ASL Environmental Sciences Inc. to provide Un-Cabled Bio-acoustic Sonar Instruments for Ocean Observatories Initiative (OOI)

asl-logoThe Consortium for Ocean Leadership (OL) and the Woods Hole Oceanographic Institution (WHOI) announced ASL Environmental Sciences Inc. will provide Un-Cabled Bio-acoustic Sonar Instruments for the Ocean Observatories Initiative (OOI) Coastal and Global Scale Nodes (CGSN).

WHOI, an implementing organization on the OOI Program, awarded an Indefinite Quantity Contract with a maximum total value of up to $1,681,375 over 2.5 years to ASL Environmental Sciences Inc. (ASL). Under the terms of the contract, ASL will supply up to 16 instruments for the Coastal Scale Nodes and up to 10 instruments for the Global Scale Nodes.

ASL will supply its off-the-shelf Acoustic Zooplankton Fish Profiler (AZFP) instruments to meet the CGSN specific requirements. Four-frequency internally-powered, internally-recording AZFP echosounders with 38, 125, 200 and 455 kHz channels will be supplied for use on the Coastal Scale Node and operate for 7 months or longer on their own power. On the Global Scale nodes, each will have a dual set of AZFPs, each with 38, 70, 125 and 200 kHz channels (one will point up and the other will point down) to operate for up to 13 months without recovery. The first units are scheduled to be delivered in latter half of 2014.

The OOI, a project funded by the National Science Foundation (NSF), is planned as a networked infrastructure of science-driven sensor systems to measure the physical, chemical, geological and biological variables in the ocean and seafloor. As a fully integrated observatory, OOI will collect and disseminate data on coastal, regional and global scales. Through a unique cyberinfrastructure, OOI will make ocean observing data available to anyone with an internet connection. Greater knowledge of the ocean’s interrelated systems is vital for increased understanding of their effects on biodiversity, ocean and coastal ecosystems, environmental health, and climate.

The OOI Program is managed and coordinated by the OOI Program Office at the Consortium for Ocean Leadership in Washington, D.C., and is responsible for construction and initial operations of the OOI network. Five Implementing Organizations are responsible for construction and development of the overall program. (1) Woods Hole Oceanographic Institution and Scripps Institution of Oceanography are responsible for the Pioneer and Global Arrays, including their moorings and autonomous vehicles. (2) Oregon State University is responsible for the Endurance Array moorings and autonomous vehicles. (3)The University of Washington is responsible for cabled seafloor systems and moorings. (4) The University of California, San Diego, is implementing the cyberinfrastructure component. (5) Rutgers, the State University of New Jersey, is responsible for the education and public engagement software infrastructure.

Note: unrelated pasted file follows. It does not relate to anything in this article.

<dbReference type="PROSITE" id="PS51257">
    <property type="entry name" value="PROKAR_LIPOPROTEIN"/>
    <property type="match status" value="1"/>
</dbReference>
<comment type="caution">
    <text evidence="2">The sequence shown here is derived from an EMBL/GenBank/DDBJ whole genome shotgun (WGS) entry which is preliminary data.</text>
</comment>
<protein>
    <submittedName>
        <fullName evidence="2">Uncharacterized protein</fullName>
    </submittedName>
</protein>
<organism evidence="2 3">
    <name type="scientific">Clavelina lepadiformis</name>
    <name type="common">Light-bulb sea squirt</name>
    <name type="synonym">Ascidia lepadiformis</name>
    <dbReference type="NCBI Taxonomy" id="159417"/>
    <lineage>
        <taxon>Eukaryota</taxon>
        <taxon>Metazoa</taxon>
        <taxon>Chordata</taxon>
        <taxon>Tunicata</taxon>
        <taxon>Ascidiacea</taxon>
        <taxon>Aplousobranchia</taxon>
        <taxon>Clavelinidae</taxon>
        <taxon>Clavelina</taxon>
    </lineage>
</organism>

About the Consortium for Ocean Leadership

The Consortium for Ocean Leadership is a Washington, D.C.-based nonprofit organization that represents 99 of the leading public and private ocean research and education institutions, aquaria and industry with the mission to advance research, education and sound ocean policy. The organization also manages ocean research and education programs in areas of scientific ocean drilling, ocean observing, ocean exploration, and ocean partnerships.

For more information on the OOI please visit

About ASL Environmental Sciences

Founded in 1977, ASL Environmental Sciences is a well-established employee-owned company with experience in oceanographic, acoustic and ice research services. Based in Victoria, BC, Canada, the company’s 50 staff members provide clients with scientific consulting services and oceanographic instruments. In the early 1990’s, ASL started manufacturing battery-powered, upward-looking echosounders for studying ice and zooplankton. Since early the 2000’s, ASL has built a substantial number of self-powered bioacoustics sonars. Many have been deployed for year-long deployments in the Arctic Ocean. Reliability of the autonomous instrument deployments has been very high with >95% success rate based on % data recovery.

For more information on the AZFP instrument please contact:

Jan Buermans, PEngr
T: +1 (250) 656-0177×125, E: